This scenario concerns technologies that mimic people. In the year 2025, such technologies are becoming commonplace. With an ageing population, European governments are finding it increasingly challenging to provide social services and assisted living facilities to all those in need. The situation is becoming harder for those whose partner dies. The following scenario has been designed around this vignette.

Alfred’s wife of 45 years died in 2024. He missed her greatly and doctors were worried about his mental health until a government agency told him that he could have a hologram of his dear wife Lucy who could interact with him. The hologram knows about their lives together. Thanks to artificial intelligence, the hologram technology has synthesised all of Lucy’s data from her social media and is able to reproduce her voice, her appearance, her mannerisms, even the way she used to laugh with him. Data from their electronic home assistants, Siri and Alexa, were really useful too. The new Lucy reminded Alfred to take his daily medication and to go for a walk because he needed the exercise. Although the research is still preliminary, sociologists and physicians are in general agreement that senior citizens who engage with holograms or personalised avatars are likely to live healthily longer. A public consultation in 2024 showed that a majority of respondents favoured the deployment of holographic support services from 2025 onwards.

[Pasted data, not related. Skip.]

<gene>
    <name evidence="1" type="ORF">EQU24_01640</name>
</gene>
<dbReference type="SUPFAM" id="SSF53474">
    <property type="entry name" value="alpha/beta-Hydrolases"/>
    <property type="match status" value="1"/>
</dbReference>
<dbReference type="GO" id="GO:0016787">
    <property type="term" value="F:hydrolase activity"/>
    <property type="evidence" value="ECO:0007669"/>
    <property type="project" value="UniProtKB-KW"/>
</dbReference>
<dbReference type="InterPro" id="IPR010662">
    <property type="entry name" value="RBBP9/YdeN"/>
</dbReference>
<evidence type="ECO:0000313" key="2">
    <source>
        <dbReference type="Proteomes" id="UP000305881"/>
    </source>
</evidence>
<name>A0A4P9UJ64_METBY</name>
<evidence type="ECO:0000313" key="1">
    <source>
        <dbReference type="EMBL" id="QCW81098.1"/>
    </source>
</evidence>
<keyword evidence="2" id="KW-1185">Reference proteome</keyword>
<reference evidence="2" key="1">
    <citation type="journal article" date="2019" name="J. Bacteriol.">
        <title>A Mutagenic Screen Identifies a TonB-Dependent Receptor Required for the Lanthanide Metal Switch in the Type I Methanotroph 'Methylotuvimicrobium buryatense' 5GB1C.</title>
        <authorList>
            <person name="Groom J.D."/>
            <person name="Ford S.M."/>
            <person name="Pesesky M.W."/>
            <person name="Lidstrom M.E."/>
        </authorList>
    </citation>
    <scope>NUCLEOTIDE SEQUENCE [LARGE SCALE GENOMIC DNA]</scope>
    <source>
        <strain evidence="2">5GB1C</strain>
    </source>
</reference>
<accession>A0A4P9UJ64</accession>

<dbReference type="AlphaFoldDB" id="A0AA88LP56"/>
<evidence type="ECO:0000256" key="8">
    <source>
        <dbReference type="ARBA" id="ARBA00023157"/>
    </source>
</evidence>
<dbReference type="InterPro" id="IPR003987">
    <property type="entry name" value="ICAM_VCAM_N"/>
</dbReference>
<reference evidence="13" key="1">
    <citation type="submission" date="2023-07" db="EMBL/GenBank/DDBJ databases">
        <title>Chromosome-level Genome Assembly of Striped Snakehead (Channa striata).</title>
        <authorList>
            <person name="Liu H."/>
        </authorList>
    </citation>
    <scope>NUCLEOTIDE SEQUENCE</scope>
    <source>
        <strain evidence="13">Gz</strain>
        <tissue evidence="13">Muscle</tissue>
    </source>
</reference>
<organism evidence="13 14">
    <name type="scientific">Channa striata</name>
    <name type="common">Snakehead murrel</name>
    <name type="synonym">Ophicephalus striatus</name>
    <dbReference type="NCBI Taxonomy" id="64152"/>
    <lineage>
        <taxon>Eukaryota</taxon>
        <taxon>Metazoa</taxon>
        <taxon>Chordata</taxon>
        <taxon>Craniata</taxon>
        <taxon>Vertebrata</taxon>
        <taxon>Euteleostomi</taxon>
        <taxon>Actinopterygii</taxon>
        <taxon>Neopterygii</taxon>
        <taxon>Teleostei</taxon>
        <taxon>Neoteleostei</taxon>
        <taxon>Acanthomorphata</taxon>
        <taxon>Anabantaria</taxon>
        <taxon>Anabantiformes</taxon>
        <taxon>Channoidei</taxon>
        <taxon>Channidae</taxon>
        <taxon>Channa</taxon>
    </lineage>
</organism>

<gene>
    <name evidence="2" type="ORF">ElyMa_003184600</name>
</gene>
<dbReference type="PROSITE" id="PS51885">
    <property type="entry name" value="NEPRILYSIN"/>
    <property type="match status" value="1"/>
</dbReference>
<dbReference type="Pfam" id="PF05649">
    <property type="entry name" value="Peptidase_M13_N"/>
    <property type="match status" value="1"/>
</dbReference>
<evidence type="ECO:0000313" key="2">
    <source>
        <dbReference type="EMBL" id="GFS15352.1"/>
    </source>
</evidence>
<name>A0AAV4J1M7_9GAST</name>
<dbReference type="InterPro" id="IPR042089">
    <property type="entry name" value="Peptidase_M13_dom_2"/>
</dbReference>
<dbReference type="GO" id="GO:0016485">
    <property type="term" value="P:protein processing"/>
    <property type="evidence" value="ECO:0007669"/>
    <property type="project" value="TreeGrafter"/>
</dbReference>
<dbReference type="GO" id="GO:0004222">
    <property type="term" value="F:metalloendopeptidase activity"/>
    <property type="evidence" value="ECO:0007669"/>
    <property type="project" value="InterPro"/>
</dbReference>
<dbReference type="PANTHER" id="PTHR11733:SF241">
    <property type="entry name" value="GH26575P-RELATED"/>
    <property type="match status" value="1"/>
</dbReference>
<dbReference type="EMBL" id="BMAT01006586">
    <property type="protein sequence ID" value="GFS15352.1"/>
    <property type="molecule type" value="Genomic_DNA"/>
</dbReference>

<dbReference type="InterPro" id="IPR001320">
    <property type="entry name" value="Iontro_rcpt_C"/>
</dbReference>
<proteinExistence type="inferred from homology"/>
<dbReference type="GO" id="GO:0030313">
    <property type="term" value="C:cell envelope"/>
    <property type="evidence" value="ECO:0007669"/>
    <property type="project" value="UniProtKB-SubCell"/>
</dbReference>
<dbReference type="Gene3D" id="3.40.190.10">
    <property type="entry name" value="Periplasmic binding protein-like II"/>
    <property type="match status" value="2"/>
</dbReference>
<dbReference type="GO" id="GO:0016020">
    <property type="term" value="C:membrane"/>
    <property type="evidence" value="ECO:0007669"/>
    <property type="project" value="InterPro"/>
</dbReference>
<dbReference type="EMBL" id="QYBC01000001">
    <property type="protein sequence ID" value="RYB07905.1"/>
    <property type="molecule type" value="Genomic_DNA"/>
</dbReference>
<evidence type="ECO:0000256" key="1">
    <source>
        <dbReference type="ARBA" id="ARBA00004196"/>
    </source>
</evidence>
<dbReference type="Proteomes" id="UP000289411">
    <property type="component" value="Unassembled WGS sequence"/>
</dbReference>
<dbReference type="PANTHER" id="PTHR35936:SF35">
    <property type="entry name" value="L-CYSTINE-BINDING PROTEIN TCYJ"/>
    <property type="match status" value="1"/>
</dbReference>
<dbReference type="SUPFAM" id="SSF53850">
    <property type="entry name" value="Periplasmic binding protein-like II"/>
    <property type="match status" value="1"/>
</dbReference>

Their deployment remains, however, controversial. Some government agencies insist on taking partial control of Lucy and her peers. This is for Alfred’s safety and well-being to make sure Lucy functions properly and caters for him, for example, to prompt Alfred to take his medicines and encourage him to do some physical exercise or converse with her instead of watching TV all day long. But activists are suspicious of some lines of the hologram’s questioning, for example, why Lucy quizzes Alfred about whether he is working part-time or has any other sources of income, suggesting that governments have an ulterior motivation to reduce his benefits. Privacy advocates have repeatedly expressed concerns that the holograms, avatars or care robots are actually sophisticated surveillance agents as they could pass on the information they collect about their owners to the big tech companies and government agencies. There have also been concerns about whether holograms, like Lucy, can make medical diagnoses. Studies have shown that holographic people are more often right in their diagnoses in 2025 than real doctors. Public opinion is divided.

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